Dirt track scholar
On a dirt circle in Dryden, Ont., Mike Wood is helping kids keep their dreams on track.
The Royal Roads MBA alumnus is leading the push to raise funds to replace a basic dirt running track with an official 400-metre track and field oval for the community and the high school track team, Dryden Eagles on Track. It would be the only one of its kind in the area, he says, noting there isn’t a regulation-sized track to be found between Winnipeg and Thunder Bay.
“Participation is incredibly important to kids,” Wood says, adding that track and field offers an opportunity for kids who may not be as interested in traditional team sports. “With track and field the concept is about personal best. It’s about developing yourself and … seeing how far you can take yourself.”
The project has been strongly supported by the community and school board, leaving them $125,000 shy of the $535,000 total project cost. Wood is hoping to raise more funds July 19 when the project goes to a 24-hour public vote for a Kraft Community Celebration grant.
Wood has a personal connection to running, having entered the sport in elementary school before carrying on through high school and university. He competed at those levels before hanging up his running shoes for nearly 20 years.
His experience at Royal Roads changed all of that. The MBA program was a “watershed moment” for him, he says, noting it opened his eyes to a better way to live his life.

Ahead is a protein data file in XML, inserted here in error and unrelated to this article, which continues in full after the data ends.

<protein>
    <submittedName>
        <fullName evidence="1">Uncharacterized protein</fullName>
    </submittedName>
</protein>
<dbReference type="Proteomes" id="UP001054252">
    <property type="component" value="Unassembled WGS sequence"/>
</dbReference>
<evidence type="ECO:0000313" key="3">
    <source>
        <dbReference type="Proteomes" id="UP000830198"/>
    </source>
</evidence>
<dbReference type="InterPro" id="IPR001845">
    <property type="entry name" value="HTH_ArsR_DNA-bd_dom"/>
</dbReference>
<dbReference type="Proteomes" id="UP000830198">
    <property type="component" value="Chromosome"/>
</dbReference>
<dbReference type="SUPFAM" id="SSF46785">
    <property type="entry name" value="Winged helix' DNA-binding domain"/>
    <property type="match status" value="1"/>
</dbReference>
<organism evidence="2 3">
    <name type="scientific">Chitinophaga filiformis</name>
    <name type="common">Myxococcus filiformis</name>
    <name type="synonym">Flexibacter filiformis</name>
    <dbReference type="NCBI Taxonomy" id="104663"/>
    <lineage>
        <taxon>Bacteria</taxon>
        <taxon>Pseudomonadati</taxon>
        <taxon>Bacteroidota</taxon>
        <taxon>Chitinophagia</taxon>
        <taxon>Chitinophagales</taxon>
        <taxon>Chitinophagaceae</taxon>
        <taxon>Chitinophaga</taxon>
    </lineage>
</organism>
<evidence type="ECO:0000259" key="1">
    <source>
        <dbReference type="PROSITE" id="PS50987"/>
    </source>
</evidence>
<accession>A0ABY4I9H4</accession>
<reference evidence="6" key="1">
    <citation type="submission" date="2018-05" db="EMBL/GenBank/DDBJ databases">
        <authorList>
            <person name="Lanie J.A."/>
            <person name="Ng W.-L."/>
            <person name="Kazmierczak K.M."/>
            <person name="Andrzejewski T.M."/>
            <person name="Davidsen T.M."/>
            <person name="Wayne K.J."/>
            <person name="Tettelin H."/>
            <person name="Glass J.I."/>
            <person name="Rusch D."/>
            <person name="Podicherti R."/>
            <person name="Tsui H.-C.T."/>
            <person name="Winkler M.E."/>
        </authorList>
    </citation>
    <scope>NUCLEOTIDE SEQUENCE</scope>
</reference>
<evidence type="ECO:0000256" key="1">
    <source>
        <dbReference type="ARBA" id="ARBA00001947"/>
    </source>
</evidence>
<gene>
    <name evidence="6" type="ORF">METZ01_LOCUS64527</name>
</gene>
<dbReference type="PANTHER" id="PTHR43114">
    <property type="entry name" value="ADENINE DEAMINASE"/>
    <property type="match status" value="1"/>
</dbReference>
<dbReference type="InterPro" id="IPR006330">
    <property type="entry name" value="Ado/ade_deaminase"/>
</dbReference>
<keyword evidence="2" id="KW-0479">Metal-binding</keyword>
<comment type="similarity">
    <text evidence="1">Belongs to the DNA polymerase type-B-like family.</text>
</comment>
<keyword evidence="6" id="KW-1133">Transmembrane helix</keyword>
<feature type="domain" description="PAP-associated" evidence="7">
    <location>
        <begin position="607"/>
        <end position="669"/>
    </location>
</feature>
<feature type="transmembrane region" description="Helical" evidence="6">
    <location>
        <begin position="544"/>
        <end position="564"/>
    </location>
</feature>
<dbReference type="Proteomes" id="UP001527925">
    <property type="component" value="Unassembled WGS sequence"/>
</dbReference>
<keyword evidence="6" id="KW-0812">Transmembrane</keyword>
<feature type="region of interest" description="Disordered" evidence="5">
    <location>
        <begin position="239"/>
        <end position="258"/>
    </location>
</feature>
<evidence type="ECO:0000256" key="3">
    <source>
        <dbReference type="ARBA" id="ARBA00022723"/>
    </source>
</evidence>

“I had taken my life as far as I could go with my career, and more importantly my outlook on it,” he says. “When you are in a small community the horizons are pretty short. Coming to Royal Roads … made me look at everything I was doing in a brand new light.”
He started running again – this time competing in the Paralympics (he lost his right arm in a workplace accident in 1995). He returned to his community and ran for municipal council. “(Without Royal Roads) I wouldn’t have run for city council, I would not have become engaged in my community,” he says.
Successful in his bid to represent his community, he sat on council for five years before deciding to contribute in other ways. In addition to his day job as regional sales manager, Eastern Canada for Pacific Regeneration Technologies Inc., he now puts his energy into the once dormant track club (it has gone from 16 members four years ago to more than 300 members). His motive is simple: “I was reintroduced to all that sport offers, all that a healthy life offers. I need to share this,” Wood says. “It’s about (supporting) kids and investing in the community.”
The public is invited to vote in the www.kraftcelebrationtour.ca. Voting is open from 9 a.m. July 19 to 9 a.m. July 20. The track project was selected as one of the top 20 projects out of 629 submissions.